The sight of Hillary Clinton cutting a rug on the dance floor this week in South Africa gives away the moral obtuseness of America's chief diplomat. That image will tell the people of the besieged Syrian city of Aleppo, under attack by a merciless regime, all they need to know about the heartlessness of U.S. foreign policy.
True authority over foreign affairs has been vested in the White House, and for that matter, in the Obama campaign apparatus. All the great decisions on foreign policy—Iraq and Afghanistan, the struggle raging in Syria, the challenge posed by the Iranian regime—have been subjugated to the needs of the campaign. All that is left for Mrs. Clinton is the pomp and ceremony and hectic travel schedule.
Much has been made of her time in the air. She is now officially the most traveled secretary of state in American history. She has logged, by one recent count, 843,458 miles and visited 102 countries. (This was before her recent African swing; doubtless her handlers will revise the figures.) In one dispatch, it was breakfast in Vietnam, lunch in Laos, dinner in Cambodia. Officially, she's always the life of the party.
This is foreign policy trivialized. If Harry Truman's secretary of state, Dean Acheson, was "present at the creation" of the post-World War II order of states, historians who bother with Mrs. Clinton will judge her as marking time, a witness to the erosion of U.S. authority in the international order.
After settling into her post in early 2009, she made it clear that the "freedom agenda" of the prior administration would be sacrificed. "Ideology is so yesterday," she bluntly proclaimed in April of that year. This is what her boss had intended all along. The herald of change in international affairs, the man who had hooked crowds in Paris and Berlin and Cairo, was, at heart, a trimmer, timid about America's possibilities beyond its shores.
Presidents and secretaries of state working in tandem can bend historical outcomes. Think of Truman and Acheson accepting the call of history when the British could no longer assume their imperial role. Likewise, Ronald Reagan and George Shultz pushed Soviet communism into its grave and gave the American people confidence after the diplomatic setbacks of the 1970s and the humiliations handed to U.S. power under the presidency of Jimmy Carter.
Grant Barack Obama and Hillary Clinton their due—they have worked well together, presided over the retrenchment of American power, made a bet that the American people would not notice, or care about, the decline of U.S. authority abroad. This is no small feat.
Yet the passivity of this secretary of state is unprecedented. Mrs. Clinton left no mark on the decision to liquidate the American presence in Iraq—the president's principal adviser on Iraq was Vice President Joe Biden. We have heard little from her on Afghanistan, except last month to designate it a "major non-NATO ally." She opened the tumult of the Arab Spring with a monumental misreading of Egypt: Hosni Mubarak was a "friend of my family," she said, and his reign was stable. She will long be associated with the political abdication and sophistry that has marked this administration's approach to the Syrian rebellion.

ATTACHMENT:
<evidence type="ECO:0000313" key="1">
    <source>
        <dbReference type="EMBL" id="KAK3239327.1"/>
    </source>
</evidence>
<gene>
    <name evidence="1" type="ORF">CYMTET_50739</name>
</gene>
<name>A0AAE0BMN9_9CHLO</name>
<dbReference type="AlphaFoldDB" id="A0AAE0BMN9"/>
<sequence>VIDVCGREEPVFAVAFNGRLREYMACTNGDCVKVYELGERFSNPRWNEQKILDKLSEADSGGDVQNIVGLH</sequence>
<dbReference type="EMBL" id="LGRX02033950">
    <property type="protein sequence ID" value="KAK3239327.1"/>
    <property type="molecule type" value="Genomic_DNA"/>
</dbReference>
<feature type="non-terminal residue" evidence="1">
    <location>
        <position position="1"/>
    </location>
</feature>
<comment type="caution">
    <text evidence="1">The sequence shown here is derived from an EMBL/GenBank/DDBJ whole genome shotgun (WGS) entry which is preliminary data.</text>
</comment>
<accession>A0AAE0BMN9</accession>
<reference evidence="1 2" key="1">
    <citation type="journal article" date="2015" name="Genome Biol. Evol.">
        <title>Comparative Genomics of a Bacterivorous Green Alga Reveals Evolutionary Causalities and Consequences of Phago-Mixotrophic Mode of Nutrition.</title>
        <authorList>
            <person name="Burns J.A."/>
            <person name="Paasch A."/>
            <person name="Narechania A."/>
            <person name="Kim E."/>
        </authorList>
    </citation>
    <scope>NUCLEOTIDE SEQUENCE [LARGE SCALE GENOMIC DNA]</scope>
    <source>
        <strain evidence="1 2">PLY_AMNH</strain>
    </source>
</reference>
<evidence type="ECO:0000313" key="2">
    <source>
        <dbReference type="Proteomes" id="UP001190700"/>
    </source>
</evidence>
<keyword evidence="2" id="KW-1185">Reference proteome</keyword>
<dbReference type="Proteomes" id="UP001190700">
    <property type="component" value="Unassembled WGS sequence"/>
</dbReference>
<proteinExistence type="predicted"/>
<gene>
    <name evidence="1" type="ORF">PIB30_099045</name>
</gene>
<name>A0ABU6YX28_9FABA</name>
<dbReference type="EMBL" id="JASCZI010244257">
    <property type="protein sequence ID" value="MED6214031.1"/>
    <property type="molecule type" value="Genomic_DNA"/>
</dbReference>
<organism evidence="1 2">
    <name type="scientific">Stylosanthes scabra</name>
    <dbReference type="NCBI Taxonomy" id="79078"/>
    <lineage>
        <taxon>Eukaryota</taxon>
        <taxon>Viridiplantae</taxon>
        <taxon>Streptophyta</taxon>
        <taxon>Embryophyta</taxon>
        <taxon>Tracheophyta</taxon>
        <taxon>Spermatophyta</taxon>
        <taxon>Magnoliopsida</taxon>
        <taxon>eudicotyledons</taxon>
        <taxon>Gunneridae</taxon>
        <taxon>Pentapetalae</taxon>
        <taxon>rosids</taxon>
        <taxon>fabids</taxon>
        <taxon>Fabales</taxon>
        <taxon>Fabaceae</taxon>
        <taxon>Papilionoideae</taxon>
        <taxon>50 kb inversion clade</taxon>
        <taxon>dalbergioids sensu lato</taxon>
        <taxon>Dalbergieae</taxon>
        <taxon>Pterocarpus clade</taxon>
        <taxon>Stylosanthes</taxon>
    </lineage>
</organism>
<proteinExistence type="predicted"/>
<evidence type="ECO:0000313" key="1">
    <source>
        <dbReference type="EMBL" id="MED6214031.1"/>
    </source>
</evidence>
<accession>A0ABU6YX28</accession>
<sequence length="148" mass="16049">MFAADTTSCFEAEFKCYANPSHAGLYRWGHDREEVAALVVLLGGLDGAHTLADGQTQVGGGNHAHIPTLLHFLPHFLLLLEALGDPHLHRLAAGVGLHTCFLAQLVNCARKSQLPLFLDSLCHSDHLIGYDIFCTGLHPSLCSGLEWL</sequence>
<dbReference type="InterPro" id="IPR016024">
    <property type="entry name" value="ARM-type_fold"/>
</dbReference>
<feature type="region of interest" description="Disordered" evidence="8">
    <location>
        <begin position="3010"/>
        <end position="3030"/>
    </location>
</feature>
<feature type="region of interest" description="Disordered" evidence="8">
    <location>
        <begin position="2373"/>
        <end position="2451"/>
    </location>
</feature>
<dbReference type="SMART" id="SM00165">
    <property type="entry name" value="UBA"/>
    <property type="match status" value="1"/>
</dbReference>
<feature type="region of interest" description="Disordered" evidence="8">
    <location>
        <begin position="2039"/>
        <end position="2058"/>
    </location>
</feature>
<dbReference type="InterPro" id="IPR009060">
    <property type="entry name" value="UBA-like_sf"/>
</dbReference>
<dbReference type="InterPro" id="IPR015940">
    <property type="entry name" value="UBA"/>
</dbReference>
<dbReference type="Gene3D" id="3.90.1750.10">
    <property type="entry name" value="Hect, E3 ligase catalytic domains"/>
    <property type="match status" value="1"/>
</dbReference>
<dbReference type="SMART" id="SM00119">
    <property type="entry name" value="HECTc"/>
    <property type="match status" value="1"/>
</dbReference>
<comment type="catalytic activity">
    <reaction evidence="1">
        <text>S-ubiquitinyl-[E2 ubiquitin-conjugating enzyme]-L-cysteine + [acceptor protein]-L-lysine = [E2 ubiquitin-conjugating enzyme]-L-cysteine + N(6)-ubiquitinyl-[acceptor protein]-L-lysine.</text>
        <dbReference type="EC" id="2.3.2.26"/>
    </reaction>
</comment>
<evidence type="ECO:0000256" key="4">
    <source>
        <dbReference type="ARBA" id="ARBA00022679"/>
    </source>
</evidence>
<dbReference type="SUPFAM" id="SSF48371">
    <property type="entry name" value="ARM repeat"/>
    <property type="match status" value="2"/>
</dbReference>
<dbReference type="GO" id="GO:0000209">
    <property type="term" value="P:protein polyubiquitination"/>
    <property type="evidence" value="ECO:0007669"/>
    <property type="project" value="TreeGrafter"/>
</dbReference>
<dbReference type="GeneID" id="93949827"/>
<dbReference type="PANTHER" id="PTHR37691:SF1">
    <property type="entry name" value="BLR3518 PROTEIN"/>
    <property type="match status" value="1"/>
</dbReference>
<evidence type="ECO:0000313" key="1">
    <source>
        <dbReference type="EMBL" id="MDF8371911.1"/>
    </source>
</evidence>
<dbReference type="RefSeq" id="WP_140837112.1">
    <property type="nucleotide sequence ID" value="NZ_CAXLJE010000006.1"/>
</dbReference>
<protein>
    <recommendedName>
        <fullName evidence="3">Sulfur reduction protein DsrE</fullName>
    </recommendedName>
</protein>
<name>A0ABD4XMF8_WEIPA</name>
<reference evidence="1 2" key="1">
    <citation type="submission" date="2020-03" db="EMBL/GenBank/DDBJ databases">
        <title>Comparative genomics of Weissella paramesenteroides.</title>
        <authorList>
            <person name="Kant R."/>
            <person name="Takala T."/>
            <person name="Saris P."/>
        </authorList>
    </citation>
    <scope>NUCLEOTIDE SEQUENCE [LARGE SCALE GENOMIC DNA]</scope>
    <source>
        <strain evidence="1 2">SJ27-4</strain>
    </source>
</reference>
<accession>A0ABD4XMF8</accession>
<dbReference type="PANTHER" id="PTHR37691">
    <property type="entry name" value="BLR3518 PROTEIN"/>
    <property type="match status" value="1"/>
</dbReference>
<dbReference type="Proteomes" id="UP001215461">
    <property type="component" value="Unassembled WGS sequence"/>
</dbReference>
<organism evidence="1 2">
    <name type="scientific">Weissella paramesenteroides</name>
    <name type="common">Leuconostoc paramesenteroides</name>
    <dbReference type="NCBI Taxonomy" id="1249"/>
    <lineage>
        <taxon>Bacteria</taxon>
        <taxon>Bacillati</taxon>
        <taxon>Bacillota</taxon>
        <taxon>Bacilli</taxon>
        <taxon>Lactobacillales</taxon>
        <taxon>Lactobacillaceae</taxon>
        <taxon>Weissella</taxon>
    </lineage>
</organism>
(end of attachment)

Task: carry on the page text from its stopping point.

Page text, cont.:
With nothing save her words invested in Syria, she never tires of invoking the specter of jihadists finding their way into the fight: "Those who are attempting to exploit the situation by sending in terrorist fighters must realize they will not be tolerated, first and foremost by the Syrian people."
Aleppo, an ancient, prosperous city, the country's economic trading capital, shelled as though it is a foreign city, is subjected to barbarous treatment, and Mrs. Clinton has this to say: "We have to set very clear expectations about avoiding sectarian warfare."
Syria has now descended, as it was bound to, into a drawn-out conflict, into a full-scale sectarian civil war between the Sunni majority and the Alawi holders of power. But Mrs. Clinton could offer nothing better than this trite, hackneyed observation: "We must figure out ways to hasten the day when bloodshed ends and the political transition begins. We have to make sure that state institutions stay intact."
These are the words of someone running out the clock on the Syrians, playing for time on behalf of a president who gave her this post knowing there would be at Foggy Bottom a politician like himself instead of a diplomat given to a belief in American power and the American burden in the world.
One doesn't have to be unduly cynical to read the mind of the secretary of state and that of her closest political strategist, her spouse Bill Clinton. Defeated by Mr. Obama in 2008, the Clintons made the best of it. They rode with him without giving up on the dream of restoration. The passivity of Secretary Clinton, and the role assigned Bill Clinton in the Democratic convention as the one figure who might assure the centrists and independents that Barack Obama is within the political mainstream, are an investment in the future. The morning after the presidential election, the Clintons will be ready. They will wait out an Obama victory and begin to chip away at his authority.
And in the event of an Obama defeat, they will ride to the rescue of a traumatized party. Mrs. Clinton will claim that she has rounded out her résumé. She needn't repeat fanciful tales of landing in Bosnia under fire in 1996; she will have a record of all those miles she has flown. She will pass in silence over the early hopes she had invested in Syria's Bashar al-Assad as a reformer, and over the slaughter he unleashed on his people. Her devotees will claim that all was well at State and that Hillary mastered her brief with what she likes to call "people-to-people" diplomacy.
Mr. Ajami is a senior fellow at Stanford University's Hoover Institution and the author most recently of "The Syrian Rebellion," just out by Hoover Press.